4 found
Friedrich Christoph Doerge [3]Friedrich Doerge [1]
  1.  28
    Re-Definition and Alston's 'Illocutionary Acts'.Friedrich Christoph Doerge - 2006 - Grazer Philosophische Studien 73 (1):97-111.
    The original definition of a technical term, the paper argues, should not be altered without a good reason. This notion is applied to the conception of illocutionary acts suggested by Alston, which markedly differs from the conception originally introduced by John L. Austin. Alston appears to agree with the argument; at least, he does attempt to justify his re-definition. The paper argues, however, that the reasons he gives fail.
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    Gricean Communication and Transmission of Thoughts.Friedrich Christoph Doerge & Mark Siebel - 2008 - Erkenntnis 69 (1):55-67.
    Gricean communication is communication between utterers and their audiences, where the utterer means something and the audience understands what is meant. The weak transmission idea is that, whenever such communication takes place, there is something which is transmitted from utterer to audience; the strong transmission idea adds that what is transmitted is nothing else than what is communicated. We try to salvage these ideas from a seemingly forceful attack by Wayne Davis. Davis attaches too much significance to the surface structure (...)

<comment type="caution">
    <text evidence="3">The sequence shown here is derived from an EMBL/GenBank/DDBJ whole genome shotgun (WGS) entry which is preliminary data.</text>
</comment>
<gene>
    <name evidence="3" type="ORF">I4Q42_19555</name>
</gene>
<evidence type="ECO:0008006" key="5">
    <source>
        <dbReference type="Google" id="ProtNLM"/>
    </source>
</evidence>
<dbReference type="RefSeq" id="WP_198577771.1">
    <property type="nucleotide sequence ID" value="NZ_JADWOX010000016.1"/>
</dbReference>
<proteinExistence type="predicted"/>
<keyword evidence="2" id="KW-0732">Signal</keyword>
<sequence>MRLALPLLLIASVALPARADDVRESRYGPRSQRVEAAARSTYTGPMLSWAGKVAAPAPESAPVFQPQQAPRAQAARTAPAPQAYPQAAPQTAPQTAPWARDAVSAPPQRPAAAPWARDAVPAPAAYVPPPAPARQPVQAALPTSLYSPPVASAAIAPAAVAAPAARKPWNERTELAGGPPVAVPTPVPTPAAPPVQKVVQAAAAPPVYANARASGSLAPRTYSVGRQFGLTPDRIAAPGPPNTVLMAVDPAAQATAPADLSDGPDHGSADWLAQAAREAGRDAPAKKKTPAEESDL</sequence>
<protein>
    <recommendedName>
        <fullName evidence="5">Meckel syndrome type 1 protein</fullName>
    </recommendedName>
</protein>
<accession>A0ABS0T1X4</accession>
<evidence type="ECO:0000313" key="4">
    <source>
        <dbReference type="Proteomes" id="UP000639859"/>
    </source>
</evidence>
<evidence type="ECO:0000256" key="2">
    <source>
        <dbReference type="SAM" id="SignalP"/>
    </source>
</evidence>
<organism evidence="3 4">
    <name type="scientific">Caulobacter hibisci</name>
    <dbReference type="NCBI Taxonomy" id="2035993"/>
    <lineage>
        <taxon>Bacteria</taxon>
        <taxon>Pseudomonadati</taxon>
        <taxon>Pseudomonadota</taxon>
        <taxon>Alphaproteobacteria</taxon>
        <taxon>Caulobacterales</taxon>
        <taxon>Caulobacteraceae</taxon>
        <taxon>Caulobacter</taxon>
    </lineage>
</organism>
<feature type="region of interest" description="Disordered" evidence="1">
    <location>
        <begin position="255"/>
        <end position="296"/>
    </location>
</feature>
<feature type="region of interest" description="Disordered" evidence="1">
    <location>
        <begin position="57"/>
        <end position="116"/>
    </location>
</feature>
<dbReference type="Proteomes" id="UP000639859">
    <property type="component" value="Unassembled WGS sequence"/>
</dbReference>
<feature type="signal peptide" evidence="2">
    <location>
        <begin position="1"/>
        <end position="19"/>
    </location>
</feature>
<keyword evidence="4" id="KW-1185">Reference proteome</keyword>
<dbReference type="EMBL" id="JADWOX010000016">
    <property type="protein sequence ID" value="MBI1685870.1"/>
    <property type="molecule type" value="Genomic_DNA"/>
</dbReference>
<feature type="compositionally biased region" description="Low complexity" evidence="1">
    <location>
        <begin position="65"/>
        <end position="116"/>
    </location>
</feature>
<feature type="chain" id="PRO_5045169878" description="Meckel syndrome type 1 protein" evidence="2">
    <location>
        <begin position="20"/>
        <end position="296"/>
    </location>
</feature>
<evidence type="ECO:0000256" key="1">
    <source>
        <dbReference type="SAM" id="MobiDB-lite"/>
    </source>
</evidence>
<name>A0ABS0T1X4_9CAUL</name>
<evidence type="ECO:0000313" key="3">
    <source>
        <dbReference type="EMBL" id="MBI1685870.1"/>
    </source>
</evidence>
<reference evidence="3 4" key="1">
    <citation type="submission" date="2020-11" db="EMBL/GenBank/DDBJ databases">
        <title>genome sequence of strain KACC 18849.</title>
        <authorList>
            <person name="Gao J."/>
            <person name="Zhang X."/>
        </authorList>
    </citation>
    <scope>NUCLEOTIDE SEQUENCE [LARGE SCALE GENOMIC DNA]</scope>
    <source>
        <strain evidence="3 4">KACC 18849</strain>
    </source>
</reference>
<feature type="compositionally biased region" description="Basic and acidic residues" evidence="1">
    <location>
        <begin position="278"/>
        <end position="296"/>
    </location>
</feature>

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  3.  85
    The Collapse of Insensitive Semantics.Friedrich Christoph Doerge - 2010 - Linguistics and Philosophy 33 (2):117-140.
    The idea motivating their account, Cappelen and Lepore (C&L) say in Insensitive Semantics (2005), is that semantic content is context invariant, and that all colleagues who take, or even consider, different accounts are just on the wrong track. It is the purpose of their book to disprove all alternative accounts by way of an argument ‘by elimination’. The conclusion they arrive at is that their own account must be accepted by everyone as the only game in town at the end (...)
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    A Scholarly Confusion of Tongues, or, is Promising an Illocutionary Act?Friedrich Doerge - 2009 - Lodz Papers in Pragmatics 5 (1):53-68.
    A scholarly confusion of tongues, or, is promising an illocutionary act? Technical terms, I argued elsewhere, should not be re-defined without a profound reason; for such a re-definition furthers misunderstanding and is therefore undesirable. If my argument is on the right track, then we have reason to acknowledge the original definition of ‘illocutionary acts’ established by John L. Austin; any subsequent re-definition, unless it is specially justified somehow, must count as a terminological mistake. I use this argument, in order to (...)
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